TAMPA — A judge has declined to reduce Cameron Herrin’s 24-year prison sentence for causing a 2018 crash that killed a mother and daughter on Bayshore Boulevard.
In an order released this week, Hillsborough Circuit Judge Christopher Nash rejected a request from Herrin’s defense lawyer, which focused on comments ousted State Attorney Andrew Warren made after the sentence was imposed.
Of particular focus was a voicemail Warren left attorney John Fitzgibbons a day after the April 2021 sentencing hearing, in which the prosecutor said he was “surprised” and “disappointed” by the sentence and called it “excessively harsh.”
Fitzgibbons said the judge should hear more about Warren’s views in a new hearing. The State Attorney’s Office, which is now led by Susan Lopez, fought to preserve the sentence, arguing that Warren’s comments were irrelevant.
Nash, in a five-page order, accepted as true Fitzgibbons’ account of Warren’s phone call, noting that Warren “criticized the very sentence his office had requested just one day earlier.” But the judge ultimately denied the bid for a lesser sentence.
An appeals court previously upheld Herrin’s sentence, which came after he pleaded guilty to vehicular homicide charges in the deaths of Jessica Reisinger-Raubenolt, 24, and her 21-month-old daughter, Lillia.
With his legal options exhausted, the 23-year-old is set to remain in prison until he is in his early 40s.
Fitzgibbons expressed disappointment Thursday. He reiterated that Warren told him the sentence was “crazy” and “terrible.”
“But Warren didn’t have the moral fiber to tell the court what he really thought when he and his office asked for this very heavy sentence,” Fitzgibbons said. “And it’s pure hypocrisy, in my opinion.”
Warren, who is in the midst of a lawsuit challenging his Aug. 4 suspension by Gov. Ron DeSantis, issued a statement echoing his previous public comments about the case.
“It’s no secret that I was surprised by the judge’s sentence because he went above the statutory guidelines,” the statement read. “But, at the end of the day, my job as state attorney was to hold the defendants accountable, to fight for the victims’ family, and to deliver the justice that Jessica and Lillia deserved, and that’s exactly what we did.”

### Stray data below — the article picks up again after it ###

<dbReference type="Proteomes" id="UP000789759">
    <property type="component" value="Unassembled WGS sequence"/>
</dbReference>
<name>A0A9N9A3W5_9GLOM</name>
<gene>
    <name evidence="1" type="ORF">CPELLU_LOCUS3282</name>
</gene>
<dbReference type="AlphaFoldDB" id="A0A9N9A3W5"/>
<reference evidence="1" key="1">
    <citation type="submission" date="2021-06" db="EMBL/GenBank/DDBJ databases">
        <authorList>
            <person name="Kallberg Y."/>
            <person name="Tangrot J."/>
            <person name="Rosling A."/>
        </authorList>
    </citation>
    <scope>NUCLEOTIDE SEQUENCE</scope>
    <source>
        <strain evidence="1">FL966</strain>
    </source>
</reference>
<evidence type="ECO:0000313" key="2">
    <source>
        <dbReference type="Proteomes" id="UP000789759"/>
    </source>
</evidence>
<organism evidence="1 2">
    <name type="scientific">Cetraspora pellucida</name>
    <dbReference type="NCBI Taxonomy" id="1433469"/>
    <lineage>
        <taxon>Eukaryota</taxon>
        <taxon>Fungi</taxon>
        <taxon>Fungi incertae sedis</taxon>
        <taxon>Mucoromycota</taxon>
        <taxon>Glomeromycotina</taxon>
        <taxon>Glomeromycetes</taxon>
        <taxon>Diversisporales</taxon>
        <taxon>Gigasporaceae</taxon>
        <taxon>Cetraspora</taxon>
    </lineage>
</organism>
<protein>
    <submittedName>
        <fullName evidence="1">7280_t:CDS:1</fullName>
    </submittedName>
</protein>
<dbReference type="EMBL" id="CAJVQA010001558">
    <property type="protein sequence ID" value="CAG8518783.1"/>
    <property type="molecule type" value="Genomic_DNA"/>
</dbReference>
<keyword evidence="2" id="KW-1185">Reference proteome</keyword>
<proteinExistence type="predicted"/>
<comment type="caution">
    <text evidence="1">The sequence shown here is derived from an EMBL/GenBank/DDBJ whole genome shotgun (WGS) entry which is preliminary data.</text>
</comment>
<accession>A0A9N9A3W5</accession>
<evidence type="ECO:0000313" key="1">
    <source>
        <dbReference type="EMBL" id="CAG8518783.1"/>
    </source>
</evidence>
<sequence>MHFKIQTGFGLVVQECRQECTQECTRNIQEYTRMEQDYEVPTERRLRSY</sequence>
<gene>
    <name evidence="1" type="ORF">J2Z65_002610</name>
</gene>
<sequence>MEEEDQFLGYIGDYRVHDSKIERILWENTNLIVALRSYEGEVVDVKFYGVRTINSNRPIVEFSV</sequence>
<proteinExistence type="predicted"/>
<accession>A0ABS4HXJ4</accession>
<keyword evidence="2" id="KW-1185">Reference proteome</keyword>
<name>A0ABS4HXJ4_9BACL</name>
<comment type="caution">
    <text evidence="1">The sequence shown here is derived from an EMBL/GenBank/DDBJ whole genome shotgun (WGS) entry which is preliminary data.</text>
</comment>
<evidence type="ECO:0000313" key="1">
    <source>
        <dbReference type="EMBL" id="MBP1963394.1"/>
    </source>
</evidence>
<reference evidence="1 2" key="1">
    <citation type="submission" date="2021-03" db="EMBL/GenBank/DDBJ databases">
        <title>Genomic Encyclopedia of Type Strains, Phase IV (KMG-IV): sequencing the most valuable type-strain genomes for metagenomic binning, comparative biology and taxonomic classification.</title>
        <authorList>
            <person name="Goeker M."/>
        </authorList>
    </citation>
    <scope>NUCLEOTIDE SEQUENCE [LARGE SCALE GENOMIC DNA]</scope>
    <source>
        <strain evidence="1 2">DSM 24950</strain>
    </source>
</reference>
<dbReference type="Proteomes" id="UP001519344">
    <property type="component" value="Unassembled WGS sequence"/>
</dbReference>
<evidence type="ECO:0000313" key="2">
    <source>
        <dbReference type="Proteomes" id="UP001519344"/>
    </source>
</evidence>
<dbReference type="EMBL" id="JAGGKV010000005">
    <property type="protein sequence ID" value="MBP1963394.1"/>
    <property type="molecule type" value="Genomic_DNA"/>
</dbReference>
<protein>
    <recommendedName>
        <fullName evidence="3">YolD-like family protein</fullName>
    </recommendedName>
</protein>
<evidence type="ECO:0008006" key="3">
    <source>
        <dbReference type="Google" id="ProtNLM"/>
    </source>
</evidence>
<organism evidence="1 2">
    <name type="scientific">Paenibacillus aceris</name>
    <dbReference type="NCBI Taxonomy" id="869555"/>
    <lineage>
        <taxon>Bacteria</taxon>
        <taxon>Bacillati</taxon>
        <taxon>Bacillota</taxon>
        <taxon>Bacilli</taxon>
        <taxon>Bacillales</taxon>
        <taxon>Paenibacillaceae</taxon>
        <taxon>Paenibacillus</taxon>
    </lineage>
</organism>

The crash occurred May 23, 2018, along the iconic boulevard, recognizable for its 4-mile sidewalk and balustrade hugging Hillsborough Bay on one side, and million-dollar homes and high-rises on the other.
Reisinger-Raubenolt was pushing her daughter in a stroller along the waterfront side when she moved to cross the roadway.
Herrin, then 18, was driving north on Bayshore in a Ford Mustang GT, which he’d received as a high school graduation present. John Barrineau, a 17-year-old friend, was driving near him in a Nissan Altima. Witnesses said the pair appeared to be racing.
The Mustang struck the mother and daughter as they entered the road. Police later pegged the car’s speed at 102 mph a few seconds before the collision.
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Barrineau in late 2020 pleaded guilty to vehicular homicide for his role in the crash. In an agreement with prosecutors, he received a six-year sentence.
Herrin also pleaded guilty, but his plea came with no guarantee about sentencing. State guidelines suggested a minimum of 18.5 years; Fitzgibbons asked the judge to impose a term less than that.
In a daylong sentencing hearing, which featured emotional testimony from the families, prosecutor Aaron Hubbard asked for a sentence between 18 and 30 years. The judge decided on 24 years. Warren attended the hearing.
In his bid for a new sentence, Fitzgibbon wrote that Warren later told him the 24-year term was too high and that a sentence in the range of 10-12 years would have been acceptable. Fitzgibbons also described a series of attempts he made to negotiate a deal with the state before Herrin’s guilty plea, including offers to cap the sentence at 10 years, 15 years and 18 years, which the state rejected.
In a statement Thursday, Warren said Fitzgibbons’ account didn’t make sense. He claimed that he was “misrepresenting or misremembering” their conversation.
“It doesn’t change the fact that two lives were tragically lost, two more lives were forever ruined, and we did our duty to hold the defendants accountable and deliver justice for Jessica and Lillia,” the statement read.
Fitzgibbons responded that he took notes of their discussion.
“Warren has done everything he can not to participate in a hearing where I can question him under oath about these statements,” Fitzgibbons said. “So what is he afraid of?”